Where there’s muck, there’s data: How sewage epidemiology is helping in the fight against COVID-19

There has been much chatter in the industry and wider media about the use of sewage epidemiology in the ongoing tracking of COVID-19 levels.  How does this method work and how can it help in the fight against this pandemic?


Introduction to Sewage Epidemiology


Wastewater-based epidemiology (WBE) is used to measure a variety of trace substances in effluent for the purposes of public health monitoring.  Indeed, the sampling of wastewater to track disease spread is not a new concept and is commonly used to measure levels of enteric viruses such as hepatitis, rotaviruses and noroviruses.  Legal and illegal drug use is also monitored through traces found in local effluent sources.  The SCORE network (Sewage analysis CORe group Europe) is a co-ordinated project to enable European researchers to compare the use of different illicit drugs across Europe by calculating the estimated milligrams consumed per 1000 people through analysis of their waste. You can view the results of this study in this interactive online resource.



How does Sewage Epidemiology work?

If a virus “sheds” in faeces, then theoretically it can be sampled within wastewater, typically through monitoring levels of its DNA or RNA (the genetic code of the virus).  Techniques of measuring virus genetic code levels in wastewater typically fall into either quantitative polymerase chain reaction PCR (qPCR) or quantitative polymerase chain reaction PCR (qRT-PCR) approaches. Small trace amounts of DNA/RNA are amplified or elongated through highly calculated processes in order to give a reliable estimate of their equivalent real-life prevalence.  For a full and detailed explanation of these scientific methods visit this page from Enzo.  With SARS-CoV-2, although the RNA within faecal matter is no longer infectious, its concentration level in effluent still acts as a reliable guide to outbreak levels within the local population.  With very few UK wastewater treatment works, each serving multiple cities and towns, a sample as small as a litre can give information on a vast number of people at one time.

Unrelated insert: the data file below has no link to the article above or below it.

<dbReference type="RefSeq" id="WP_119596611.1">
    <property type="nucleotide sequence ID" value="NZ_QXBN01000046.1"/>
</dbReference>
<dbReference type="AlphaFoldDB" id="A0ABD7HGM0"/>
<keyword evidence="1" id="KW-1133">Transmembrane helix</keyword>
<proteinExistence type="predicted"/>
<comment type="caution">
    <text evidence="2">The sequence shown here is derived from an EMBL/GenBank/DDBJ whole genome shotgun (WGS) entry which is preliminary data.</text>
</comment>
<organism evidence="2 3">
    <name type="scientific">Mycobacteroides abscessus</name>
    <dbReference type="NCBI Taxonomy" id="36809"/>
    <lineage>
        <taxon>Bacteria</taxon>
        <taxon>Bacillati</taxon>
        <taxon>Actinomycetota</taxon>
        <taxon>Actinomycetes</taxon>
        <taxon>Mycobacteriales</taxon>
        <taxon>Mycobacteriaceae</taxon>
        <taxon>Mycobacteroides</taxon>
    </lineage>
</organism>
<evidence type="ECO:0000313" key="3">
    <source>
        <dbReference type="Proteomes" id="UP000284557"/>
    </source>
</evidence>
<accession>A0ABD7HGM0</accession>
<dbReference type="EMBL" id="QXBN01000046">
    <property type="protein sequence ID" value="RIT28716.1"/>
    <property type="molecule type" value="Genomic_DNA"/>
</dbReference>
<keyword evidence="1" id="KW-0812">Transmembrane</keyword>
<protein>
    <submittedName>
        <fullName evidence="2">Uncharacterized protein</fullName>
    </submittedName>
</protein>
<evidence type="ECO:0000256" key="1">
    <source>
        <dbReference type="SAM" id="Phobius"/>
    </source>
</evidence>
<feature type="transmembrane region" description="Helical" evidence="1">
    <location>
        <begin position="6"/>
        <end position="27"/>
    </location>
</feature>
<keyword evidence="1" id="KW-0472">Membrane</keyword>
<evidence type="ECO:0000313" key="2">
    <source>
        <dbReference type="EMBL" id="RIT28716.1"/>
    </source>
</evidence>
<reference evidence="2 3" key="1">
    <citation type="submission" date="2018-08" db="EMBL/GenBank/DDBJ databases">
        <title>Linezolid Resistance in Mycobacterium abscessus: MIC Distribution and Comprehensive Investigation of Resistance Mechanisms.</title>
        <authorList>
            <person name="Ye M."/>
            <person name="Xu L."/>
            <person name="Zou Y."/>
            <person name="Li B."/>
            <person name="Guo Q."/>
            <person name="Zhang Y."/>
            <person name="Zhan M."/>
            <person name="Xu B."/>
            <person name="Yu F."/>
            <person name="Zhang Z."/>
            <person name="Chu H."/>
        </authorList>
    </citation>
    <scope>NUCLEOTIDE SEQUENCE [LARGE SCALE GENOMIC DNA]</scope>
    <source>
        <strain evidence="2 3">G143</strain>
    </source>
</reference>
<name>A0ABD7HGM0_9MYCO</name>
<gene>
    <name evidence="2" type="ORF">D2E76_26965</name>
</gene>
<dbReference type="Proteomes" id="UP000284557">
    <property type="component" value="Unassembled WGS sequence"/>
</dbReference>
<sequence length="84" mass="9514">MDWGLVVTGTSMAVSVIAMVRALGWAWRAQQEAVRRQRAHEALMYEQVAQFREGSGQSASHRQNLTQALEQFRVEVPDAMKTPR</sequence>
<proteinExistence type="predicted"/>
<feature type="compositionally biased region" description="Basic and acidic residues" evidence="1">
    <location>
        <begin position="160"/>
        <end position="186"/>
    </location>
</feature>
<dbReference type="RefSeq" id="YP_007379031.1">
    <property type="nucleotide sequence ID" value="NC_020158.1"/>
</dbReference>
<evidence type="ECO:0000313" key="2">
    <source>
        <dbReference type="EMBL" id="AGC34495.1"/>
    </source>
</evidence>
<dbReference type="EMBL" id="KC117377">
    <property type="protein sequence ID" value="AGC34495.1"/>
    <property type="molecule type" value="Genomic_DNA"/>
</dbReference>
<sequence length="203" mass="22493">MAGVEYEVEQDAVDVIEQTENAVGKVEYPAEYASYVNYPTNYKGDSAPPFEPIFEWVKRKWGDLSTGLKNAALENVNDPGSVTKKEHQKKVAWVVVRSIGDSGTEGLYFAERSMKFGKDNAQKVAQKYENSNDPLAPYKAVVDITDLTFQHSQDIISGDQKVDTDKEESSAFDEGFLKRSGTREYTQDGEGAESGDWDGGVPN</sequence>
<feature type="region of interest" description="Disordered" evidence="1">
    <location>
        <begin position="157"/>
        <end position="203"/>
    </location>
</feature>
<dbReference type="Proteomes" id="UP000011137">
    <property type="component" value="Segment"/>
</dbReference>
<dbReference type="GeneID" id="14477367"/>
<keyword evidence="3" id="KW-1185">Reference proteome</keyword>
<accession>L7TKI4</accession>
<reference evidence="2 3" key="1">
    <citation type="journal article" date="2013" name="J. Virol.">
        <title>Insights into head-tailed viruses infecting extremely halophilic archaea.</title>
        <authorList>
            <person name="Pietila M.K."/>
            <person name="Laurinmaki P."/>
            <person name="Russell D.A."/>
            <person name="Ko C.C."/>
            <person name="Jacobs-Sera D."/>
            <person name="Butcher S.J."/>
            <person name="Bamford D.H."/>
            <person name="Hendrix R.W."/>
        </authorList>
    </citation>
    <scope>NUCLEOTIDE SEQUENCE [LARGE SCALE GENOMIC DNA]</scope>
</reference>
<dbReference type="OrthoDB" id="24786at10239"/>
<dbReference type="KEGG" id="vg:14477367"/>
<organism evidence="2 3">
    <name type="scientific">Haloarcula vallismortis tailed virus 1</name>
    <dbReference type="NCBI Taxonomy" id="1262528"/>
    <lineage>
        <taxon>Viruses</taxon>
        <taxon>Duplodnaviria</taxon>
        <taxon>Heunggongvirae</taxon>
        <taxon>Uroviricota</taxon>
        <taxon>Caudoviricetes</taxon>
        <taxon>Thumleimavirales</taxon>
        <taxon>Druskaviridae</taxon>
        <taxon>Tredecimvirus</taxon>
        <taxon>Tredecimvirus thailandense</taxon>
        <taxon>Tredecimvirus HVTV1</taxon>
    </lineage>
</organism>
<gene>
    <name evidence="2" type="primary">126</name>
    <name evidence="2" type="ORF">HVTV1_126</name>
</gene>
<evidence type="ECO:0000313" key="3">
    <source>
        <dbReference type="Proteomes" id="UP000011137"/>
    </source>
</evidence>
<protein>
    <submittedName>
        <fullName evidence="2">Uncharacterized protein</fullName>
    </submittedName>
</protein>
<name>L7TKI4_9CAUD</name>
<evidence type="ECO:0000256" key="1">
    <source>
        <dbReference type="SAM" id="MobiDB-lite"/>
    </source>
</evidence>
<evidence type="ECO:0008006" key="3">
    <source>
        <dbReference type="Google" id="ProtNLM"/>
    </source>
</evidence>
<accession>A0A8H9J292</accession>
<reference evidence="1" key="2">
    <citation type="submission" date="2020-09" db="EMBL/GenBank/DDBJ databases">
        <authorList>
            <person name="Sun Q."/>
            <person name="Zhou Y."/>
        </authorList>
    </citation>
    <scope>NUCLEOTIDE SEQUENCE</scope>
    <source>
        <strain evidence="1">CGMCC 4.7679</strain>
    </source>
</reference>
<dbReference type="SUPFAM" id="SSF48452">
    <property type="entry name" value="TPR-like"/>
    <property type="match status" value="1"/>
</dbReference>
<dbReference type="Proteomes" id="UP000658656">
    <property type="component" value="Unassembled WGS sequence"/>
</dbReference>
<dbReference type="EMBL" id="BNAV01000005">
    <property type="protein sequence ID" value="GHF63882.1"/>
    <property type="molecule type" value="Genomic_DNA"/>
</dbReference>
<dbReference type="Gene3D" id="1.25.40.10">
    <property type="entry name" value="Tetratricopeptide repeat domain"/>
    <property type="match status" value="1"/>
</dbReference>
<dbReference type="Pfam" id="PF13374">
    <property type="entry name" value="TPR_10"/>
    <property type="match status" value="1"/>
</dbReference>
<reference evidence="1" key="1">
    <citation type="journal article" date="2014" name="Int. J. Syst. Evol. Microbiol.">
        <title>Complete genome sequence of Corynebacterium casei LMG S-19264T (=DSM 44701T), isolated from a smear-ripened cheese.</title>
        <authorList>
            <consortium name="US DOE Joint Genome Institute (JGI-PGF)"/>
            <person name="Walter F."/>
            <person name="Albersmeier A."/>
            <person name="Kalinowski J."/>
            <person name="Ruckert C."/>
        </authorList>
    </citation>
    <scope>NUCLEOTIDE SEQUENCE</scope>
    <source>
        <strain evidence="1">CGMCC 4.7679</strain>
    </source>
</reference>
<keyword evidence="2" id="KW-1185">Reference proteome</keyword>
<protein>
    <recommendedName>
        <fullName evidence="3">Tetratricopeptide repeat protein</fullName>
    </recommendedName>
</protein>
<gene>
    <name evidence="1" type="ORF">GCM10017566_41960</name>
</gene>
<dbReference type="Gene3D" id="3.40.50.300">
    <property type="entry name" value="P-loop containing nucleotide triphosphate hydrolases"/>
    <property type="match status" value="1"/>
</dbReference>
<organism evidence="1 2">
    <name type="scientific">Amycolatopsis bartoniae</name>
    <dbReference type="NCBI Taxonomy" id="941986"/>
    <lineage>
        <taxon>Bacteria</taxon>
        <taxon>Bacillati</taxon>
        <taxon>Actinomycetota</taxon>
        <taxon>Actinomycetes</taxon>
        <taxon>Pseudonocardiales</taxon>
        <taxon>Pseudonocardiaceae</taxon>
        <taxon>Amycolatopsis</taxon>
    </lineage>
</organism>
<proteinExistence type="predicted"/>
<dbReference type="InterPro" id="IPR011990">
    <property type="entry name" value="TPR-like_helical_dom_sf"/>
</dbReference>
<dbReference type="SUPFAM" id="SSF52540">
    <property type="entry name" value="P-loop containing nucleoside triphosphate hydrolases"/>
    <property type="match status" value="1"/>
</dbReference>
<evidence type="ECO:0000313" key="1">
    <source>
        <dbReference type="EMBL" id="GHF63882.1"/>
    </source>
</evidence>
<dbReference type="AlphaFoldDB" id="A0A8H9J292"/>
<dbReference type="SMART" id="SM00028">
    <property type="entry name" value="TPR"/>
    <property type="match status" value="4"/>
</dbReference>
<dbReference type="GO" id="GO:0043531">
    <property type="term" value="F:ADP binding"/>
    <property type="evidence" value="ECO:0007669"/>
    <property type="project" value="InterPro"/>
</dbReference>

Why is the development of Sewage Epidemiology important now?

Resistance to antibiotics, an increasing population and climate change are all contributing to an increased risk of new and mutated pathogenic organisms.  Simply looking at the last two decades and the emergence of novel viruses such as SARS, MERS and Ebola shows the devastation that unrecognised viruses can bring to human existence.  Being able to quickly monitor and act on the spread of these diseases is seen as critical in managing their risk to society.  Intensive and costly monitoring systems such as track and trace are not always viable on a large scale due to virus infection and transmission rates.  A community-level measurement method of disease levels, such as WBE, can act as an effective early warning system for infectious disease outbreaks and support more individual-level testing such as track and trace.  Sampling local wastewater sources can provide comprehensive and real-time information on levels of disease in a local area, indicating when an outbreak is likely before it has even happened.


How is it being used in the fight against COVID-19?

Our current UK testing programme focuses on those already showing symptoms, meaning that asymptomatic carriers are typically not included in disease prevalence or growth estimates. With a high number of COVID-19 carriers known to be asymptomatic, the risk is that prevalence is critically underestimated when relying solely on individual testing and we could enter a second wave of exponential growth before even realising the threat.


Wastewater sampling plugs this gap through its ability to accurately gauge the threat of local or national outbreaks before they have occurred by monitoring the viral shed of both symptomatic and asymptomatic COVID-19 carriers through their faecal excretion.  Typically the virus appears in faeces much earlier (3 days after infection)* than appearance of the symptoms that we are being asked to identify, such as a cough or high temperature.  The sampling time can take as little 48 hours, quickly giving local authorities and government data to be able to take swift decisions in locking down or releasing specific areas.


Governments have been quick to understand and react to the potential of sewage monitoring for this critical purpose and have funded various accelerated research projects and live trials across the world.  In the UK there are many trials taking place with local water authorities, government, leading universities, Defra, the Environment Agency, the Natural Environment Research Centre, the Engineering and Physical Sciences Research Council and UK Research & Innovation all partnering to progress a range of projects.  A number of live trials are already taking place with local water authorities as of June 2020, with the data gathered feeding directly into the government’s COVID-19 Alert System.


Further Resources

As a supplier of wastewater sampling and flow measurement systems we have been closely following this industry development in the fight against COVID-19.  Some resources that we have found particularly helpful/interesting are as follows if you would like to understand more around this topic.  If you would like to speak to us about your own wastewater sampling requirements, we are continuing to provide our services during the pandemic.  Please contact us for more information.  


*Jamanetwork research,